As one would expect from a coach in his first full season, lack of experience occasionally led to some questionable decisions. It was clear that there was no team strategy and minimal cohesion with both offensive and defensive schemes. The Suns averaged the most fouls per game in the NBA with 25 while also giving up the third-most points off of turnovers and seventh-most second chance points. At some points it seemed like he was letting his players develop themselves and seeing how far they could go just off of pure talent. Nearly half of their made shots were unassisted and showed a dearth of creativity on the offensive end. During Devin Booker’s 70-point performance, the Suns intentionally fouled the Celtics to prolong the game in order for him to reach that mark in a loss – a move that rubbed many people the wrong way.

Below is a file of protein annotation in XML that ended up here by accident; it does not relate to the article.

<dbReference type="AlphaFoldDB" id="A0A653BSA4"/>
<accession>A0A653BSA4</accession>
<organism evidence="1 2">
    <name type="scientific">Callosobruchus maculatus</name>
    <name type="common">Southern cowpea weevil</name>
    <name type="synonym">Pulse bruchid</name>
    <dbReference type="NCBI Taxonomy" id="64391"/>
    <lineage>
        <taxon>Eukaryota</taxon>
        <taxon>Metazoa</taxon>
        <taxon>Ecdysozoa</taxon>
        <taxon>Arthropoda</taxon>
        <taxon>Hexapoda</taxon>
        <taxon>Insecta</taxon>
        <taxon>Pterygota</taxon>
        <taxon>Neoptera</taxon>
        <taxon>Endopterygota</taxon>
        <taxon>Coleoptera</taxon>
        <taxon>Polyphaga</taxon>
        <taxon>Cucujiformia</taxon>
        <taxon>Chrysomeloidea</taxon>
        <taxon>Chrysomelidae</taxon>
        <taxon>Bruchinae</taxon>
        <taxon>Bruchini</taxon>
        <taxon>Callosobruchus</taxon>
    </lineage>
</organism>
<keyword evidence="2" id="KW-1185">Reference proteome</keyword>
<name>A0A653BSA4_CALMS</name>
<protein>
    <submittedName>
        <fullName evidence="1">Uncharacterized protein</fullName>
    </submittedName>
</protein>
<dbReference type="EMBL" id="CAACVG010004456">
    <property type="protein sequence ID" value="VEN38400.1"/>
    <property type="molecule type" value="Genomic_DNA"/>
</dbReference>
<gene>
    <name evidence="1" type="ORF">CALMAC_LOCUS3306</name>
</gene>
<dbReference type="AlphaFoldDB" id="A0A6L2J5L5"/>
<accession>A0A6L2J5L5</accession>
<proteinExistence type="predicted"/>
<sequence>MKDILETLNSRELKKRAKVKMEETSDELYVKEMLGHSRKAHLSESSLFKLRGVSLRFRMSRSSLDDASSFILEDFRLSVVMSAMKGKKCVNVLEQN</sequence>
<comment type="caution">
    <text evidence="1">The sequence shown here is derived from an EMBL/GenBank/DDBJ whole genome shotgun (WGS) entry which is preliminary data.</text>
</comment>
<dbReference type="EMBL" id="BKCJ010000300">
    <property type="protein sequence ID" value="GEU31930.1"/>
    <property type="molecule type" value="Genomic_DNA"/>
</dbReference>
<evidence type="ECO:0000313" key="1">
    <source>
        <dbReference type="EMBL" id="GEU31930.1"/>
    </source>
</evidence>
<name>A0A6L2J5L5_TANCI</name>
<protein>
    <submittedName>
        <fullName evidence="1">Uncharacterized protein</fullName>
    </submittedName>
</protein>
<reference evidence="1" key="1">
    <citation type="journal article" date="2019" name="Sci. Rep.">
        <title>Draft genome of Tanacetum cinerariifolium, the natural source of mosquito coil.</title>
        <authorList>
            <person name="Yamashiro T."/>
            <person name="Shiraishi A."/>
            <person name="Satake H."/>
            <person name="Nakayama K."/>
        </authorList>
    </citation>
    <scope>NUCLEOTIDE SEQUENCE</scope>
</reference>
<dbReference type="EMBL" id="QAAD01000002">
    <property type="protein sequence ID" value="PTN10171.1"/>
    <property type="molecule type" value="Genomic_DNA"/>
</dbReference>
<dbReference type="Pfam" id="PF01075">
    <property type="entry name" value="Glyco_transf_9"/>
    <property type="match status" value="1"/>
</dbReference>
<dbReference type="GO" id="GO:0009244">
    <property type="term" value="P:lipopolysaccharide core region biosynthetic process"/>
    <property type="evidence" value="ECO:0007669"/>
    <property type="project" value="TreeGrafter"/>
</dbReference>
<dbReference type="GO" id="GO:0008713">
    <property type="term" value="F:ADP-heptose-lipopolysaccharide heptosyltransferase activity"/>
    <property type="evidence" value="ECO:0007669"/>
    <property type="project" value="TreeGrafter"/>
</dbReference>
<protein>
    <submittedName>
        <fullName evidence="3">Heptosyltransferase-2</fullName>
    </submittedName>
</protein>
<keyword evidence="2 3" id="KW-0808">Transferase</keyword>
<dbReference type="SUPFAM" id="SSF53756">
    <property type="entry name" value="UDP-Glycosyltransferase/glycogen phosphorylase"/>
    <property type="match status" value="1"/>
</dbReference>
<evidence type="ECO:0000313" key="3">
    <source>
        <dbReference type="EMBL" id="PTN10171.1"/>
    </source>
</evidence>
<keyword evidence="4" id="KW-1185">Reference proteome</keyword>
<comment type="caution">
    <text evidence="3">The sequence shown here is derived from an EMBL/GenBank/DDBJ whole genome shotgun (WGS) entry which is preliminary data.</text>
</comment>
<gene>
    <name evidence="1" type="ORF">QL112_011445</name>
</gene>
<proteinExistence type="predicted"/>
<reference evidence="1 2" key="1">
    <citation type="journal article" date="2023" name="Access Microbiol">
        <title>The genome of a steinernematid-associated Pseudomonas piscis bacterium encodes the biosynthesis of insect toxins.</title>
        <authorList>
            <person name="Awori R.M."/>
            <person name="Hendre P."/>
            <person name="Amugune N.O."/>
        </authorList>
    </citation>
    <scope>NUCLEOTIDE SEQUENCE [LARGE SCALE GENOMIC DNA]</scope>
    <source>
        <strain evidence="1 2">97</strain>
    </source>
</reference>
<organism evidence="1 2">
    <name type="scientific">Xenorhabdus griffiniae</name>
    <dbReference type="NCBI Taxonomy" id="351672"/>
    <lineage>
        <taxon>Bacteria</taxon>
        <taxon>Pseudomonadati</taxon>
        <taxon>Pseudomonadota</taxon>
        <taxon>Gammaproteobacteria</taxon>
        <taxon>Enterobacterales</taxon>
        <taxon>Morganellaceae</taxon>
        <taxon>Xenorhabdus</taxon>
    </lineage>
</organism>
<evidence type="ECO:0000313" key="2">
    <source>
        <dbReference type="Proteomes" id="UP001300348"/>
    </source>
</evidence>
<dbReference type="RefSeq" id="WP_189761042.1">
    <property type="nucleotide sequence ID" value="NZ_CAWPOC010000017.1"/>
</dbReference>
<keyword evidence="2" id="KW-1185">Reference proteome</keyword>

On a positive note, he did manage his roster better this season compared to last. Their frontcourt showed improvement by the end of the year with Marquese Chriss really blossoming after the All-Star break and Alan Williams simply dominating once Tyson Chandler was shut down. He made sure his team was having fun during the whole process and kept them energetic and upbeat. There were few complaints heard from players who saw their minutes decrease as the season went on, and the same can be said for those who got no playing time when the season started. They seemed like a tight-knit group and Watson was a huge reason for that. Unless a game-changing player lands on the Suns next season, it’ll be more of the same for Watson and the coaching staff.
ADP: 29/35 (ESPN/Yahoo), Total Value: 36/53 (8/9 cat), Per-Game Value: 24/38 (8/9 cat), Games Played: 66
Bledsoe is an elite point guard that often goes unnoticed in the NBA. He’s currently 27-years old and is entering the prime of his career. In the previous season, Bledsoe played just 31 games before going down with a season-ending knee injury that required surgery, adding to an already injury-riddled career.
He had a nice bounce-back season, finishing with a respectable 21.1 points, 4.8 rebounds, 6.3 assists and 1.4 steals per game. Bledsoe did eventually get shut down again this season with “knee soreness,” but it has to be mentioned that he did not want to be shut down and would’ve still been able to play if not for the coaches’ decision.